One of the problems we face during Advent is that many of the liturgical readings we employ give the impression that something is still to come which is already here, or at least should be here.
When, for instance, we today hear Isaiah comforting his people with the assurance that Yahweh is coming "with vindication, with divine recompense ... to save you," we can easily forget that Jesus, as Yahweh, has already come to save us. What the prophet hoped for, we supposedly have.
If that's the case, then how come the eyes of all the blind aren't opened, or the ears of the deaf cleared? Why aren't the lame leaping like stags, or the tongues of the mute singing? Obviously many of our doctors are overworked with appointments and our hospitals overflowing with patients. Shouldn't Jesus, as God, have already taken care of these blind, deaf, lame, mute and sick people? After all, he arrived over 2,000 years ago.
It appears from today's gospel pericope that John the Baptizer had the same problem. "When in prison he heard of the works of the Christ, he sent his disciples to Jesus with the question, 'Are you the one who is to come, or should we look for another?'"
Jesus answers by clicking off some of his accomplishments. "The blind regain their sight, the lame walk, lepers are cleansed, the deaf here, the dead are raised, and the poor have the good news proclaimed to them." In other words, "I'm fulfilling the messianic hopes of prophets like Isaiah. Haven't you noticed?"
Though we're not denying the historical Jesus was able to pull off such noticeable feats, the risen Jesus doesn't seem to be working the same miracles today. Maybe that's why Matthew's Jesus adds the haunting sentence, "Blessed is the one who takes no offense at me." We presume a lot of people in the evangelist's community were taking offense. Jesus simply wasn't meeting all their needs.
That might be where the last line of today's gospel passage comes in. After answering John's question, Jesus assures the crowd, "... Among those born of women there has been none greater than John the Baptist; yet the least in the kingdom of heaven is greater than he."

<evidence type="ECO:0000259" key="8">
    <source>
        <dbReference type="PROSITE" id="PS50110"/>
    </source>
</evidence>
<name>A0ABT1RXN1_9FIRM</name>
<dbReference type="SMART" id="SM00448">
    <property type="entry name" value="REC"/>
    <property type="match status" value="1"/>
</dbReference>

As Matthew's Jesus pointed out at the beginning of the Sermon on the Mount, we're the "salt of the earth" and the "city built on the mountain top." We're important folk. We're the people to whom he's entrusted his ministry; we're "other Christs." If stupendous things aren't happening today, it's our fault, not his. We're not giving ourselves completely over to the message he taught and lived.
As the author of the letter of James reminds his community, we spend our time "complaining about one another" instead of meeting one another's needs. We refuse to follow Isaiah's command to "strengthen the hands that are feeble, make firm the knees that are weak," and take care of those "whose hearts are frightened." We expect God to do what God has commissioned us to do.
Years ago, some of my high school students, reacting to my lament that practically no one puts Jesus at the center of his or her Christmas preparations, gifted me with a home-made chapel banner sporting a picture of Santa Claus accompanied by one of the lines I mentioned above from today's gospel: "Are you the one who is to come or shall we wait for another?"
If we really believe Jesus, not Santa, has come, and is at the heart of this season, then we should be zeroing in giving others ourselves instead of things. Only that sort of gift will create the world Jesus and our sacred authors envisioned.